As the sun set on a chilly afternoon at Tehachapi High's baseball field Tuesday, a downtrodden Warriors team got just what it needed.
That would be their coach, Chris Olofson, walking onto the field with a cane to greet them, one week after he was hit in the head with a line-drive foul ball and a few minutes after Tehachapi's emotional postseason run ended with a 13-7 loss to Visalia-Golden West in the Central Section Division III semifinals.
Olofson spent five nights at Kern Medical Center, a couple of them in critical condition, after the liner fractured his skull and left him with bleeding on the brain. And so his sudden appearance — he had watched the game from beyond the center-field fence, out of sight — was just what was needed for Tehachapi's players, who all shared hugs and handshakes with their recovering head coach.
The Warriors (15-12) had just lost a see-saw game in which they scored four runs in the bottom of the sixth inning to take a 7-5 lead before surrendering eight runs to the Trailblazers (19-13) in the seventh.
"Roller coaster is pretty good description," said Tehachapi senior Reid Feeley. "There were good moments and bad moments all game long, and it just ended on a bad moment."
Golden West jumped on Feeley, the starting pitcher, with three runs in the first inning, and the Blazers extended the lead to 5-1 on Wyatt Tiley's two-run double in the fourth. But Tehachapi clawed back and finally went into the lead on Feeley's two-run single in the sixth inning. Nathan Hedberg followed with an RBI single.
Later, Tehachapi assistant coach Chase Dominguez bemoaned the fact that the Warriors didn't have an even bigger lead — they stranded a runner on third base in each of the first five innings and didn't score in the second inning after loading the bases with no outs.
"I knew we would battle every inning, but we left a lot of guys out there," Dominguez said. "We had them on the ropes every inning, but when you don't put teams away, things happen."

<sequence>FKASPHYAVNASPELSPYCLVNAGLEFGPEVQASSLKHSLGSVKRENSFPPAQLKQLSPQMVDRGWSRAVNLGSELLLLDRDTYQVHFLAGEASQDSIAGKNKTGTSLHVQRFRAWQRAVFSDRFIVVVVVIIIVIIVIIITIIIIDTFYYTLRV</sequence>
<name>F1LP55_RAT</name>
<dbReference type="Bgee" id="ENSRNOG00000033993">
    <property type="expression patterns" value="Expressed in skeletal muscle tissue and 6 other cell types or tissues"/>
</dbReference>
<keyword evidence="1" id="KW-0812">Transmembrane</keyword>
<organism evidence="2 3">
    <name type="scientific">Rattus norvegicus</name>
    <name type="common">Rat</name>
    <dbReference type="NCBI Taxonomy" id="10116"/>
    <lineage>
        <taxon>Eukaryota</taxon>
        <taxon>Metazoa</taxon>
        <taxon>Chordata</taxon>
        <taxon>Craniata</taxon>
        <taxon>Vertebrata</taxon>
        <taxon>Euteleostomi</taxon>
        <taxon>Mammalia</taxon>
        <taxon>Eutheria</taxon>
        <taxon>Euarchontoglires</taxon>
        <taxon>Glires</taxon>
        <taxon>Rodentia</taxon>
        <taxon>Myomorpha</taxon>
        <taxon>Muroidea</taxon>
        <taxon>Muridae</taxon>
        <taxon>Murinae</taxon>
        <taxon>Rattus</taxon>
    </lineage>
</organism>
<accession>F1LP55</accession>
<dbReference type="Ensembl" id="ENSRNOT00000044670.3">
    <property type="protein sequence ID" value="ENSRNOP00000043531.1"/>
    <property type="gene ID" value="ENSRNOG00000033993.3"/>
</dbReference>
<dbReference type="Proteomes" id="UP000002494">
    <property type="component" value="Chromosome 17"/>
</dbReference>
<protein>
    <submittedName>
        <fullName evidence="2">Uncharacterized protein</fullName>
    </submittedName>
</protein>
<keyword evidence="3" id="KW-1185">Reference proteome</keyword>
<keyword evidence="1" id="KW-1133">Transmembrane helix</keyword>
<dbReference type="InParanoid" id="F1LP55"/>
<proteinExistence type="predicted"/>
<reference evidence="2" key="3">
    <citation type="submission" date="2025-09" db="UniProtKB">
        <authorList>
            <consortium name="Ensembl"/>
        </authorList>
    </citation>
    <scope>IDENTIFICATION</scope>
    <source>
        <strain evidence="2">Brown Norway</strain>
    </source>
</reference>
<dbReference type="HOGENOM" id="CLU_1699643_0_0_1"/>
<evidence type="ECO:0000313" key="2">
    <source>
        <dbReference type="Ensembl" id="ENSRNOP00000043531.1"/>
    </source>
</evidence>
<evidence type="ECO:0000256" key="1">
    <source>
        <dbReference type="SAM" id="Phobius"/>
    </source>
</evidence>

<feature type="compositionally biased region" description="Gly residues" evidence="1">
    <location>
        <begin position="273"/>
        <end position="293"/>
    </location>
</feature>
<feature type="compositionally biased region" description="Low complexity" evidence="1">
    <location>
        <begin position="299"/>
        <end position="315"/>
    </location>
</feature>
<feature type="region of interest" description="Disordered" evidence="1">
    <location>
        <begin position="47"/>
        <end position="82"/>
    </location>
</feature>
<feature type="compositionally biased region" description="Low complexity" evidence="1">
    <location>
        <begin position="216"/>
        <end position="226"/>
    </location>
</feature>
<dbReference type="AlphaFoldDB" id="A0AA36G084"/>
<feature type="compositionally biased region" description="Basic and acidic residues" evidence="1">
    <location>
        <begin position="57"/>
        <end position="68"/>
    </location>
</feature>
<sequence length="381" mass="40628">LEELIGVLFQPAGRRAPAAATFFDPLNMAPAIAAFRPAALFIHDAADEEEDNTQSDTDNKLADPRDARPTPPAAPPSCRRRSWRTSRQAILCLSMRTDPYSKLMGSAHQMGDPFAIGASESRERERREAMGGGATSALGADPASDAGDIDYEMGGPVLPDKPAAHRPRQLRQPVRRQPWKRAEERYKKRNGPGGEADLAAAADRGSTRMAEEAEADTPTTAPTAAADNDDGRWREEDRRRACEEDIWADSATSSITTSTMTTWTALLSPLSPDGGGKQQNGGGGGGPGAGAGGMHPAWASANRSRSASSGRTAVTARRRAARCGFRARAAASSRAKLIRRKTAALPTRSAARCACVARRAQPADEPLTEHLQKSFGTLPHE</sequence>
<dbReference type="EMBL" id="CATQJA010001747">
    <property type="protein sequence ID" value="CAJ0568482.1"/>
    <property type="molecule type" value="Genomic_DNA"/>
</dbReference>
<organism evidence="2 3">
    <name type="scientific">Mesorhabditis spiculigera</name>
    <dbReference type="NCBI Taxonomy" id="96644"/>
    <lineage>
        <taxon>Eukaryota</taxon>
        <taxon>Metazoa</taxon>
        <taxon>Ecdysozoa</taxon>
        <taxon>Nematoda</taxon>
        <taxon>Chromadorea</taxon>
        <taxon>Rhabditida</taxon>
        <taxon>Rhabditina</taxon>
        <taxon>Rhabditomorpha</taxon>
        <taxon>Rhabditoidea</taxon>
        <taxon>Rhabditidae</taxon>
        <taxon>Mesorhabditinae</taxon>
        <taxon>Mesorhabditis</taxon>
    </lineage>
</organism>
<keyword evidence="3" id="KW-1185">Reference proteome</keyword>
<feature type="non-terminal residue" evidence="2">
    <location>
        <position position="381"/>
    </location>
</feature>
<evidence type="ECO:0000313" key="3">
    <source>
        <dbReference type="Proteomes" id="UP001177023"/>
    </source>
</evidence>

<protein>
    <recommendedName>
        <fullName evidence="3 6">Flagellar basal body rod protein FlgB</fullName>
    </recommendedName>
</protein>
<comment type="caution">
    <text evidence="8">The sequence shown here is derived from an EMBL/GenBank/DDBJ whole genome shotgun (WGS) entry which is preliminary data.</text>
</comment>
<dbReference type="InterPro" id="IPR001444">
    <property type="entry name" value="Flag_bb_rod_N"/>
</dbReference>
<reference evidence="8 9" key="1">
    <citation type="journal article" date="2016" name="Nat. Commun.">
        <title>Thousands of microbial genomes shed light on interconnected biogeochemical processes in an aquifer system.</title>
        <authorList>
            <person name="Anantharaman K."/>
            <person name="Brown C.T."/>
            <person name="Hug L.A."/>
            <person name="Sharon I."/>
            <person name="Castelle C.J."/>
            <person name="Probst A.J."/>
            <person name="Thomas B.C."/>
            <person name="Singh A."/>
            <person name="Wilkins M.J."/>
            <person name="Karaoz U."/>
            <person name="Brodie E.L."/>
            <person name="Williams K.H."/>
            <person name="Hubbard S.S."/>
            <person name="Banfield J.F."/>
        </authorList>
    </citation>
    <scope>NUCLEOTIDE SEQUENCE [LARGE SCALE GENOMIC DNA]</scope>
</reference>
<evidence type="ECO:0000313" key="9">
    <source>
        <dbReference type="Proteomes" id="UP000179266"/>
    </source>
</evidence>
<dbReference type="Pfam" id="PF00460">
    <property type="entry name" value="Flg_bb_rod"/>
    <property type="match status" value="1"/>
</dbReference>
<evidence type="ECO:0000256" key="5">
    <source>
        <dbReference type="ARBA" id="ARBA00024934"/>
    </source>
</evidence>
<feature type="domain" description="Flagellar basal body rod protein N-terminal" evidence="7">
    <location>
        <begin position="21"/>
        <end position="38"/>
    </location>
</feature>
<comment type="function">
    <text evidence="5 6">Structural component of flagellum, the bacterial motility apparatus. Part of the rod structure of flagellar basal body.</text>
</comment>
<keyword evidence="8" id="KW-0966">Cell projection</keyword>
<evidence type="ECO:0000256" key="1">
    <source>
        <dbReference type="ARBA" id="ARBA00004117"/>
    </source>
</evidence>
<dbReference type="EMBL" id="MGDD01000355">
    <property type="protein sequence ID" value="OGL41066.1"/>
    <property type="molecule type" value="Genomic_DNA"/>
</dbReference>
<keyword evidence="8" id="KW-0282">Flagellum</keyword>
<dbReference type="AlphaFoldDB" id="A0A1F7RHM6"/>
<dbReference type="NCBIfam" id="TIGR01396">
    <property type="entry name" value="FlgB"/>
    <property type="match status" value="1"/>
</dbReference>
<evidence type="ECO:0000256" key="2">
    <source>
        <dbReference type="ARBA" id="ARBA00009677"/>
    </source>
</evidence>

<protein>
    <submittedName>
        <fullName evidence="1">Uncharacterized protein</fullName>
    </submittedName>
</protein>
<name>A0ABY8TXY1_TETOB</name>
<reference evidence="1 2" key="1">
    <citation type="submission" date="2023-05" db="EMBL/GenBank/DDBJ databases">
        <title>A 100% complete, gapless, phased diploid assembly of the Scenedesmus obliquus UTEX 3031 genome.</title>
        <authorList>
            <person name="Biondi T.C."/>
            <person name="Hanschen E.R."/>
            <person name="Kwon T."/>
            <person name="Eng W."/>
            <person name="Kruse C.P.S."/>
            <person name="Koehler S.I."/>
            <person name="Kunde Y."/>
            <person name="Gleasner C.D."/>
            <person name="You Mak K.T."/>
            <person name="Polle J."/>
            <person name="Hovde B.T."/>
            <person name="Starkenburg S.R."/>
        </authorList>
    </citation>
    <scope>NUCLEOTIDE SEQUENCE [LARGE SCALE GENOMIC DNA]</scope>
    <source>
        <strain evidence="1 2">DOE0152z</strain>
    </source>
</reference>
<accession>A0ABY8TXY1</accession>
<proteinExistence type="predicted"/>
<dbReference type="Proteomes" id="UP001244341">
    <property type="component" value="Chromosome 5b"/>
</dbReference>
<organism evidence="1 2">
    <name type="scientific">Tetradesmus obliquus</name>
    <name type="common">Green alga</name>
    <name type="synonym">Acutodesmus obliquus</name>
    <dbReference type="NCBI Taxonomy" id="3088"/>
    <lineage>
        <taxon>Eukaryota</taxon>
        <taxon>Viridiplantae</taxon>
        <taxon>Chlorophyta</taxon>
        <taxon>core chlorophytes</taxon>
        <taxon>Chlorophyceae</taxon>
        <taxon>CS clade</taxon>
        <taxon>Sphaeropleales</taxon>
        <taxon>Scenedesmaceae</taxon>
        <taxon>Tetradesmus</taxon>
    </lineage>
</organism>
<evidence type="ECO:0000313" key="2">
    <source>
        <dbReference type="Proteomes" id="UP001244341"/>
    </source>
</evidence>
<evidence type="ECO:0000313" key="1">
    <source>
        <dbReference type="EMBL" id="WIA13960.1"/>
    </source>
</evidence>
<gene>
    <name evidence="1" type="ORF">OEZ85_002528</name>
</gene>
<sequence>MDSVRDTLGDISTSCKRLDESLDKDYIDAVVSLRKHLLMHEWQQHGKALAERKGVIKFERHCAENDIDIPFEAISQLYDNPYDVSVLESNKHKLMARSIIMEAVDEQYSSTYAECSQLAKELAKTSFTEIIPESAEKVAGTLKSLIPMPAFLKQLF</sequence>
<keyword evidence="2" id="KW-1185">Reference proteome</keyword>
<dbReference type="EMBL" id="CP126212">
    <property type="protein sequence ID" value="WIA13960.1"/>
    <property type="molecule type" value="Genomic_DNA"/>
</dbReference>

Trailing 7-5, Golden West opened the seventh with four consecutive singles. Tiley, who also doubled later in the inning and finished 4 for 5, led off with a single.
The second single, from Blain Cox, looked like it could have been a double-play grounder before it ricocheted off second base and into center field. The fourth, from Kacey Seeger, scored two runs and tied the game at 7.
The next batter, Chase Champlin, launched a three-run home run to center field for a 10-7 lead.
"When Wyatt got that hit, we felt a flicker of hope," said Golden West assistant coach Bob Verissimo, who filled in for head coach Rick Lantrip because Lantrip's daughter was graduating. "Then that ball hit second base and it felt like something special could happen. It was just contagious."
Golden West will play Dinuba for the D-III title at 2 p.m. Saturday in Visalia.
For Tehachapi, Michael Cole was 3 for 5, Davin Domingo was 2 for 4, and Hedberg and Eric Johnson also had two hits each.
But in the end, it was a disappointing loss for the Warriors — and for their coach watching from afar.
Olofson declined a formal interview because his injury still makes it difficult for him to speak, but he expressed frustration over the loss and pride that his team had won its first Southeast Yosemite League title (and first league championship of any kind in seven years) and that they had continued to play hard after his injury.
"I'm really proud of our team," Feeley said. "We didn't get along early in the year, so it was great to make this run together."